Winston Reid will make his long awaited return to football against Ireland on Friday (NZT), but doubt remains over the participation of fellow English Premier League player Chris Wood.
Reid will captain the All Whites, in what will be just his fourth appearance for New Zealand in the last three years.
It's a massive boost, and a mild surprise, given he hasn't played for West Ham in a competitive match for 18 months due to his ongoing struggles with a knee injury.
The 31-year-old appeared in three pre-season friendlies in July, before another set back, and his only football since then has been 64 minutes for the West Ham Under-23 team on November 1.
But Reid has targeted this fixture for months, and will take his place in the familiar No2 jersey at Aviva Stadium.
The optimism over Reid's return has been tempered by the concerns over Wood.
The Burnley striker took no part in training on Wednesday, remaining with the staff on the sideline, in bitterly cold conditions.
Wood withdrew halfway through Tuesday's session complaining of a tight glute muscle, and the problem has yet to settle.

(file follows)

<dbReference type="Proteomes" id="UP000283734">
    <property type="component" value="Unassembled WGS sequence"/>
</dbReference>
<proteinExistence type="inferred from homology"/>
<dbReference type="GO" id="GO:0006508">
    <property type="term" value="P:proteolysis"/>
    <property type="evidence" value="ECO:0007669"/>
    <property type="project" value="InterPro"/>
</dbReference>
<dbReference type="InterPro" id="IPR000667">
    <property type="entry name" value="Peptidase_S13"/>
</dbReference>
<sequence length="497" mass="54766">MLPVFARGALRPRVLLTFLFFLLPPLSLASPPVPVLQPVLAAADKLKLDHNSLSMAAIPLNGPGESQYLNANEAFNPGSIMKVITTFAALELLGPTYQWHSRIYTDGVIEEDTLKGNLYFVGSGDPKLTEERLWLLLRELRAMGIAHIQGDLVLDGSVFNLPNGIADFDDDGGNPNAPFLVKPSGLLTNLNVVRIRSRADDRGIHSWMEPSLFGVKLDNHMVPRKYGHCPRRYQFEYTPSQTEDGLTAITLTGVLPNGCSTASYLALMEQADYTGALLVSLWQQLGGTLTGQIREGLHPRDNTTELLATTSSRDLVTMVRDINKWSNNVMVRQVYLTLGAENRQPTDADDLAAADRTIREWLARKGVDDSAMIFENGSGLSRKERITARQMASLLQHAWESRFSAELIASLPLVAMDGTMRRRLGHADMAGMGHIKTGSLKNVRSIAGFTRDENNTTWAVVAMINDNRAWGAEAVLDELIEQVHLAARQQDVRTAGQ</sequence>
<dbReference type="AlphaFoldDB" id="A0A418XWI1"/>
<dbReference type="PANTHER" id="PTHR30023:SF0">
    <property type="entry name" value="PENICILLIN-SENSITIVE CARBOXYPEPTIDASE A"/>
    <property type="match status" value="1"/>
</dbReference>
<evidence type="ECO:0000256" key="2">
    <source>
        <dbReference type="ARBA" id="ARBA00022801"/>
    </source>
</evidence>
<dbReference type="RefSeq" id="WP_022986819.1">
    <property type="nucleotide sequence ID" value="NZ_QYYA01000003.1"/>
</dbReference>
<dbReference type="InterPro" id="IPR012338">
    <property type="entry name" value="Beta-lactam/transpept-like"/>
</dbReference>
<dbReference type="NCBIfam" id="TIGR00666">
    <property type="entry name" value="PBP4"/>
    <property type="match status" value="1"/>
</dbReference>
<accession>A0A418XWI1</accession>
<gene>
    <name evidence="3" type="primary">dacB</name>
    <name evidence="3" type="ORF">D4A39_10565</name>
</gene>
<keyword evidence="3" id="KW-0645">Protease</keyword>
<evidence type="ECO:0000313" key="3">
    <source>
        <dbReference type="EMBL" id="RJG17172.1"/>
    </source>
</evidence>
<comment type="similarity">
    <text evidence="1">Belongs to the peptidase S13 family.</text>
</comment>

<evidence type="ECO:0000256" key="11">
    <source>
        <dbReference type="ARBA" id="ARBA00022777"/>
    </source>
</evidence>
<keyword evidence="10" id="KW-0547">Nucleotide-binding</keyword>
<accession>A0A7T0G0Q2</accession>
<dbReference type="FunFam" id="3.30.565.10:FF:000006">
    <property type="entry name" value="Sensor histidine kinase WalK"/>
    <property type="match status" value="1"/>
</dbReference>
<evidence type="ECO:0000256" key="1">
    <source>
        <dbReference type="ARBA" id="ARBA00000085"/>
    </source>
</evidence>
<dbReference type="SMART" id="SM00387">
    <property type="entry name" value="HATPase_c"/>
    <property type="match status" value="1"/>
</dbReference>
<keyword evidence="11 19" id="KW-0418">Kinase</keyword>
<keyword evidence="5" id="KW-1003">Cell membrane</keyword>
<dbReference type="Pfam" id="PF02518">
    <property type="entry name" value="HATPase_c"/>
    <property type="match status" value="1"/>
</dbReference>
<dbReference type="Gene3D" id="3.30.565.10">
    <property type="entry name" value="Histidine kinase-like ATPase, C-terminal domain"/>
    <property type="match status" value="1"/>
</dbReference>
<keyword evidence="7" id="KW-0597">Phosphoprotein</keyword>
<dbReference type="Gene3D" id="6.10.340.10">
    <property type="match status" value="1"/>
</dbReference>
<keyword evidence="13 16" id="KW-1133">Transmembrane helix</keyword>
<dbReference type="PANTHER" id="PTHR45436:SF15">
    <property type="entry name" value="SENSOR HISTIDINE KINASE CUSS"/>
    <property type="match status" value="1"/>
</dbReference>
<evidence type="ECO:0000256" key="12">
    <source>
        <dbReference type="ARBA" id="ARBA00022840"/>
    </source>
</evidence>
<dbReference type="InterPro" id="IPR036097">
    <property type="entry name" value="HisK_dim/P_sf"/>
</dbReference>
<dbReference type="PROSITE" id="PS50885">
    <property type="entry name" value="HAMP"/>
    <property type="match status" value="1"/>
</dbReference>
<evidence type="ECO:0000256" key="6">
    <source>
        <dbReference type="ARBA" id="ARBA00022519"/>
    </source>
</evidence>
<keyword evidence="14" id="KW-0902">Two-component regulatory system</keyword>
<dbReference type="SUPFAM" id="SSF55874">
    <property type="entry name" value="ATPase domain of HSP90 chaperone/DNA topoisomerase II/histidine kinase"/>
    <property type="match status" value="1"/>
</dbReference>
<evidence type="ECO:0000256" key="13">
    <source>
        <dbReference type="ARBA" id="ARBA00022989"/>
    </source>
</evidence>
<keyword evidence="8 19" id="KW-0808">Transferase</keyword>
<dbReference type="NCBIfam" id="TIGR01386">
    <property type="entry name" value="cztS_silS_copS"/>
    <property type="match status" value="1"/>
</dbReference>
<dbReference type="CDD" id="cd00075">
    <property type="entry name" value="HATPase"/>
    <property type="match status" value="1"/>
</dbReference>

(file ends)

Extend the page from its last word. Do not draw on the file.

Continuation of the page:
He has had treatment continuously since then, and will be given until the early afternoon on match day before a final decision will be made.
At this stage it seems unlikely that any risks will be taken, especially given how important Wood is to Burnley, though the 27-year-old desperately wants to play.
If he doesn't take the field, New Zealand will have a significantly different look.
Phoenix attacking midfielder Callum McCowatt will lead the line, on debut, though it will be more of a 'false nine' role, and Sarpreet Singh will be shifted from central midfield to a higher role.
Marco Rojas also didn't train on Wednesday and is unlikely to start, with teenager Elijah Just to fill his role on the left flank of an attacking three.
The potential absence of Wood and Rojas, as well as the unavailability of Kosta Barbarouses leave a vast vacuum of experience in the final third, but the swift promotion of McCowatt and Just is part of the brave new world that Hay is such an advocate of.